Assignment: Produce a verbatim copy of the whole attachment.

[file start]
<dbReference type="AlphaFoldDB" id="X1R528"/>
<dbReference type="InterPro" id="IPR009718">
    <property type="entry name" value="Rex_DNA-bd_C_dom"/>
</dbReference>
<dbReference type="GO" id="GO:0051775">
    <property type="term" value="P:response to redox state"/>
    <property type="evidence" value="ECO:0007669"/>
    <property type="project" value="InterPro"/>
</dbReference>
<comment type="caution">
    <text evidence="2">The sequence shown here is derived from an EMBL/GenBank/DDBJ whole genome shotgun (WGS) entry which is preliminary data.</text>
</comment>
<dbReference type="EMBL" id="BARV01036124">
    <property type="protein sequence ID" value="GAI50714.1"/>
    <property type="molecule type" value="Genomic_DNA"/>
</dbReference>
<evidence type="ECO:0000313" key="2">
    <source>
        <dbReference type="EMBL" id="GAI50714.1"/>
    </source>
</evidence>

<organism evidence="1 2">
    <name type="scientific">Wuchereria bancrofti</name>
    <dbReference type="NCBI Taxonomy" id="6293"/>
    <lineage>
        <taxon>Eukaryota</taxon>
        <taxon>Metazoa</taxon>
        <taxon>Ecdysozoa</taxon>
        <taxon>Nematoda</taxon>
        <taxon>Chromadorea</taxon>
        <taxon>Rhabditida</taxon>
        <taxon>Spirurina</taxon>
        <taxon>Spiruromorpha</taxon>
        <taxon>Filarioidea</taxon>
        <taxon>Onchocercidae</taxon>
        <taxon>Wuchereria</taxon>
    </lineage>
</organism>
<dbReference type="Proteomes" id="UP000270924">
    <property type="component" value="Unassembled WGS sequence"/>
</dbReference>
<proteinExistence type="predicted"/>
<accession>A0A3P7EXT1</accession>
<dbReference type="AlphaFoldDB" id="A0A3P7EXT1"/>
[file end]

<dbReference type="AlphaFoldDB" id="X1R528"/>
<dbReference type="InterPro" id="IPR009718">
    <property type="entry name" value="Rex_DNA-bd_C_dom"/>
</dbReference>
<dbReference type="GO" id="GO:0051775">
    <property type="term" value="P:response to redox state"/>
    <property type="evidence" value="ECO:0007669"/>
    <property type="project" value="InterPro"/>
</dbReference>
<comment type="caution">
    <text evidence="2">The sequence shown here is derived from an EMBL/GenBank/DDBJ whole genome shotgun (WGS) entry which is preliminary data.</text>
</comment>
<dbReference type="EMBL" id="BARV01036124">
    <property type="protein sequence ID" value="GAI50714.1"/>
    <property type="molecule type" value="Genomic_DNA"/>
</dbReference>
<evidence type="ECO:0000313" key="2">
    <source>
        <dbReference type="EMBL" id="GAI50714.1"/>
    </source>
</evidence>

<organism evidence="1 2">
    <name type="scientific">Wuchereria bancrofti</name>
    <dbReference type="NCBI Taxonomy" id="6293"/>
    <lineage>
        <taxon>Eukaryota</taxon>
        <taxon>Metazoa</taxon>
        <taxon>Ecdysozoa</taxon>
        <taxon>Nematoda</taxon>
        <taxon>Chromadorea</taxon>
        <taxon>Rhabditida</taxon>
        <taxon>Spirurina</taxon>
        <taxon>Spiruromorpha</taxon>
        <taxon>Filarioidea</taxon>
        <taxon>Onchocercidae</taxon>
        <taxon>Wuchereria</taxon>
    </lineage>
</organism>
<dbReference type="Proteomes" id="UP000270924">
    <property type="component" value="Unassembled WGS sequence"/>
</dbReference>
<proteinExistence type="predicted"/>
<accession>A0A3P7EXT1</accession>
<dbReference type="AlphaFoldDB" id="A0A3P7EXT1"/>